Acing the New Year

By The Elm - Sep 03,2015@8:32 pm

By Brooke Schultz
Student Life Writer
Whether you’re a returning or a new student, starting the school year off right can always be a challenge. Getting off to a good start is important, and here are a few things you can do to get on the right track:

Keep Your Syllabus
Keeping ahold of and using the syllabus will give you the professor’s course objectives, office hours, grading scale, attendance policy, and the assignments. Knowing these things before you start doing work will help you in the long run.
Senior Megan Harrison said, “I always suggest using an agenda to write down essay deadlines, exam dates, homework assignments, etc. from the syllabus and checking it religiously so that nothing creeps up on you. Be sure to keep up with the reading – college is a lot of reading. Always take notes in class also.”

Manage Your Time
Assistant Director of the Office of Academic Skills Hilary Chubb said that new and returning students tend to make the mistake of not prioritizing well. “By midterms, most students will have pulled an all-nighter, but I can assure you that it is possible to go the whole way through college without that being necessary. It is a matter of time management and priority management. Think carefully from the start of the semester why you are here and what is most important this semester,” she said.
Chubb recommended that students should give themselves visual reminders like sticky notes placed where they can see them everyday.
Sophomore Taylor Harcum tried to keep herself from procrastinating in her first year. She said, “Don’t wait until the last minute to do work.”

Know Your Resources
If you know your school’s resources, you can make use of them when things get rocky. Get to know the library, the career center, the gym, and the health center.
Harrison said, “Don’t ever hesitate or be afraid to use campus resources for help! Your professors, course mentors, the Writing Center, and Quantitative Skills Center are all here to support you.”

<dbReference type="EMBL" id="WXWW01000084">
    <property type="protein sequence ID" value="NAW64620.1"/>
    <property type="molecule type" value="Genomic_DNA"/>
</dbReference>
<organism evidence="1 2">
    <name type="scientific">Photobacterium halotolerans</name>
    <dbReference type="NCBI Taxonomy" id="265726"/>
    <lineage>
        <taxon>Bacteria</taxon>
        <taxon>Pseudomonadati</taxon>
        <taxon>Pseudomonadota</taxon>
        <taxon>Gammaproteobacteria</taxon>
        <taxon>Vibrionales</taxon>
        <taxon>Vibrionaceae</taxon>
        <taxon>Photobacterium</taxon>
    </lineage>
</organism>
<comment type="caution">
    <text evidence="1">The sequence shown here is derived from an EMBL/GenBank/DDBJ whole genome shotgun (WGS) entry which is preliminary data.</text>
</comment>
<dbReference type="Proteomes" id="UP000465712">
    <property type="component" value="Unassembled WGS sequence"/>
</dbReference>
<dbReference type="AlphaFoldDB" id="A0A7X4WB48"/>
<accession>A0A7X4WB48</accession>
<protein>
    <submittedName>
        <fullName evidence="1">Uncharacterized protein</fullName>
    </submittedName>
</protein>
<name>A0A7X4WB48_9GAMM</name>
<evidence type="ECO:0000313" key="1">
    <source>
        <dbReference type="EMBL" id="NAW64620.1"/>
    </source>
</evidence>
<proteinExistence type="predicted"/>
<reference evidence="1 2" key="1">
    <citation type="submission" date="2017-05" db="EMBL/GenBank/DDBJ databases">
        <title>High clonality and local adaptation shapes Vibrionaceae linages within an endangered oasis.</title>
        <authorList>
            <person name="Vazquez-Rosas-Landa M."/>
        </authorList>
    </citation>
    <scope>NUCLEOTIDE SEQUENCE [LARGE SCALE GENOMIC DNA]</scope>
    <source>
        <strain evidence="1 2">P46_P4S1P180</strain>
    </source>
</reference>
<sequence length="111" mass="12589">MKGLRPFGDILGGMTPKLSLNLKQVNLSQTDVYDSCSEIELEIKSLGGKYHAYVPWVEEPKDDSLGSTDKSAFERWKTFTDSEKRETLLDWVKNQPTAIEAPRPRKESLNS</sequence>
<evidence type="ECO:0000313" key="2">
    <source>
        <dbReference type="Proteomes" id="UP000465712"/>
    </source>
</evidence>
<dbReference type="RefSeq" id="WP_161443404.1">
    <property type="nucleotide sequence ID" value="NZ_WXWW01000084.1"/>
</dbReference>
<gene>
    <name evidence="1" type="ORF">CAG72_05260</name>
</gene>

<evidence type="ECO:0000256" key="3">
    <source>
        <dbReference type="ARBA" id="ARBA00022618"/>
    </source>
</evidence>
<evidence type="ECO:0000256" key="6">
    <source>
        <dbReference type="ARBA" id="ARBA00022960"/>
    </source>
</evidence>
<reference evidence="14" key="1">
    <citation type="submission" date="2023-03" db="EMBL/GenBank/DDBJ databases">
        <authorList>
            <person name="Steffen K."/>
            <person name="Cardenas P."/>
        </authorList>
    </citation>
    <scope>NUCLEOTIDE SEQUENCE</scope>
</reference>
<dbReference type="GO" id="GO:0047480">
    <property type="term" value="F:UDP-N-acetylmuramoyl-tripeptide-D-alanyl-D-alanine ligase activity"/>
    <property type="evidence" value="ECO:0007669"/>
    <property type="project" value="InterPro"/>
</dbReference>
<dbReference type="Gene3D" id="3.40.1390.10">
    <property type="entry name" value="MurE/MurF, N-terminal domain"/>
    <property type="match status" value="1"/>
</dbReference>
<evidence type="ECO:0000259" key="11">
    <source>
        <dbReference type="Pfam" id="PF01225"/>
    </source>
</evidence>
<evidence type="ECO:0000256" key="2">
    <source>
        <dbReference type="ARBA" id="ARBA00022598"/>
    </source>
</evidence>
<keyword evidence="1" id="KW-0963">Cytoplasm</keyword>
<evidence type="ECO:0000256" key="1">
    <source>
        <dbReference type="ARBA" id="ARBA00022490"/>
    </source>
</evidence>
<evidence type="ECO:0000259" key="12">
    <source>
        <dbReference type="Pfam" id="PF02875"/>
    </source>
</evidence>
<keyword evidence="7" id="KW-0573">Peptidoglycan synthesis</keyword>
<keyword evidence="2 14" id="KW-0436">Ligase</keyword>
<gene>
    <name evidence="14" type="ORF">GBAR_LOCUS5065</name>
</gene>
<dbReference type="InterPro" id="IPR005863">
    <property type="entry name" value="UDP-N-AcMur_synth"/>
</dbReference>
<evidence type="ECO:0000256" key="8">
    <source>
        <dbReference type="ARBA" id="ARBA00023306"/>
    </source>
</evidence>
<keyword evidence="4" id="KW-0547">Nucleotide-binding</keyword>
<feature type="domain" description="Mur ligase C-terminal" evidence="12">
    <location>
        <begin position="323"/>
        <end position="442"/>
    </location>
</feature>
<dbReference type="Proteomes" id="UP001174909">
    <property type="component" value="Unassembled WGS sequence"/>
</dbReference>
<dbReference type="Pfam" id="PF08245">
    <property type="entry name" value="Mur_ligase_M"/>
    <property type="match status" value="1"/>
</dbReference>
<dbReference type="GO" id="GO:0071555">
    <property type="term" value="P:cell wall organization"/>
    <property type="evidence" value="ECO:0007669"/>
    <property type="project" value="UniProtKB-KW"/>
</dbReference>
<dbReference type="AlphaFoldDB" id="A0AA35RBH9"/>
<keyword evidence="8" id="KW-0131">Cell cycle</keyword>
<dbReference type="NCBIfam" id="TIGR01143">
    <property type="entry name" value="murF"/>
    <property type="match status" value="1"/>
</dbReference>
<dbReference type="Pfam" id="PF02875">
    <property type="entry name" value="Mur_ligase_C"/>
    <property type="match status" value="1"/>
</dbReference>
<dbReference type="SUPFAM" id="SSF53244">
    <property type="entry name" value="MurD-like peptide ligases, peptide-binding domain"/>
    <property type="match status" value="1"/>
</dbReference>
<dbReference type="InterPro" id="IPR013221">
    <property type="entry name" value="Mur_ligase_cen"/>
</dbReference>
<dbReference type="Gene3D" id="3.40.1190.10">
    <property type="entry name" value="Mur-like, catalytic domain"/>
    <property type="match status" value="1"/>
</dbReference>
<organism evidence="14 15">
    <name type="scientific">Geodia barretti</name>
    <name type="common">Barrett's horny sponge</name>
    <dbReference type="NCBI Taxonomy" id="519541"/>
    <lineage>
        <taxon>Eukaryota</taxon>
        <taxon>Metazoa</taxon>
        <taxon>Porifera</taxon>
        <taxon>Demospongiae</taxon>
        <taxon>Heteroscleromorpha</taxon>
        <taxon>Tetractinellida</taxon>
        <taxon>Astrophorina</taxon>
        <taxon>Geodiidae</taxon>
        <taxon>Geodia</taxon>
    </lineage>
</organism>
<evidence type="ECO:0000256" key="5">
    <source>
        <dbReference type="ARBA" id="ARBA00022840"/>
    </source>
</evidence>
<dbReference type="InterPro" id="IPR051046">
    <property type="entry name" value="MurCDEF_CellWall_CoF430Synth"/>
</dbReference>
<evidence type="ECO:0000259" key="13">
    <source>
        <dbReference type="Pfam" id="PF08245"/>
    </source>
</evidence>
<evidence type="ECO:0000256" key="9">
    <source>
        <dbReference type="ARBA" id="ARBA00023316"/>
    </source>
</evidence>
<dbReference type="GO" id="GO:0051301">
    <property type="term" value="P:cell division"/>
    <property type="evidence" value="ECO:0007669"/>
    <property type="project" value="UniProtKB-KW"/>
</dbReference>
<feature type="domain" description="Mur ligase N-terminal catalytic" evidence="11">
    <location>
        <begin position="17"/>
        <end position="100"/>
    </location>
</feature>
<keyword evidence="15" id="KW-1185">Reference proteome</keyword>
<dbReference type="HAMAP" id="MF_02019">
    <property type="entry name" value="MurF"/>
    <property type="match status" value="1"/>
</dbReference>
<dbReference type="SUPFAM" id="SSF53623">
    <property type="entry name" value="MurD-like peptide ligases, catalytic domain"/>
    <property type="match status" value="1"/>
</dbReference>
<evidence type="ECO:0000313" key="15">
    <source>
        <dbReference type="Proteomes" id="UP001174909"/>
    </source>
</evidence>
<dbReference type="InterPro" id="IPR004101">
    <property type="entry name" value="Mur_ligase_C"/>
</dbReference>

Chubb said that OAS and other campus resources are there to support students. “Check out our websites for drop in hours and study table times, or use WCOnline to schedule an individual appointment with any of our tutors. OAS also provides Course Mentors in certain courses, and there are sessions each week that the Course Mentor for that class will tell you,” she said. There are also Success Seminars dealing with time management or note taking and a myriad of other things to assist students.

(Try to) Stay Stress Free
Of course, while college is fun, it’s also stressful. US News reporter Courtney Rubin said, “Stress in reasonable doses can be a good thing… when stress is prolonged or overwhelming, it has been implicated in a host of health problems, including impaired immunity and depression.”
Keeping yourself stress free involves getting enough sleep (about 7-8 hours), eating well, exercising, getting emotional support, and not overloading yourself. Knowing what the school has to offer can help you stay on top of your stress and keep you from getting overwhelmed.
Sophomore Kirsten Moore had a full workload and struggled to get enough sleep in her first year. She said, “Sleep is a necessity, not a luxury.”

Get Involved
Joining clubs or going to school hosted events will help you socialize with other people outside of class or your dorm floor.
Harrison said she felt like she missed out on things during her freshman year because she was too timid and wished she had auditioned for WACapella sooner. She said, “My best advice is to get involved. That sounds so cliché, but it’s so important. Join a club, play a sport, [responsibly] go to a party, work on campus, etc. Getting involved is the best way to meet new people, explore new interests, and really make your new surroundings feel like home.”
Chubb recommended getting involved but not to overdo it. She said, “It is very important to be involved, that has to be balanced. You shouldn’t join 15 student organizations, and sometimes you need to skip a meeting because you have an exam later that week which you should be preparing for in advance.”
Sophomore Michael Luckert spent his freshman year involving himself in a lot of different clubs and ended up spreading himself a little thin. This year, he’ll be focusing more on the clubs he’s most interested in. “Get involved in only a few clubs, not all of them,” he said.
Following some of these tips and starting the year off right can help you set the pace for a successful year.

The Elm

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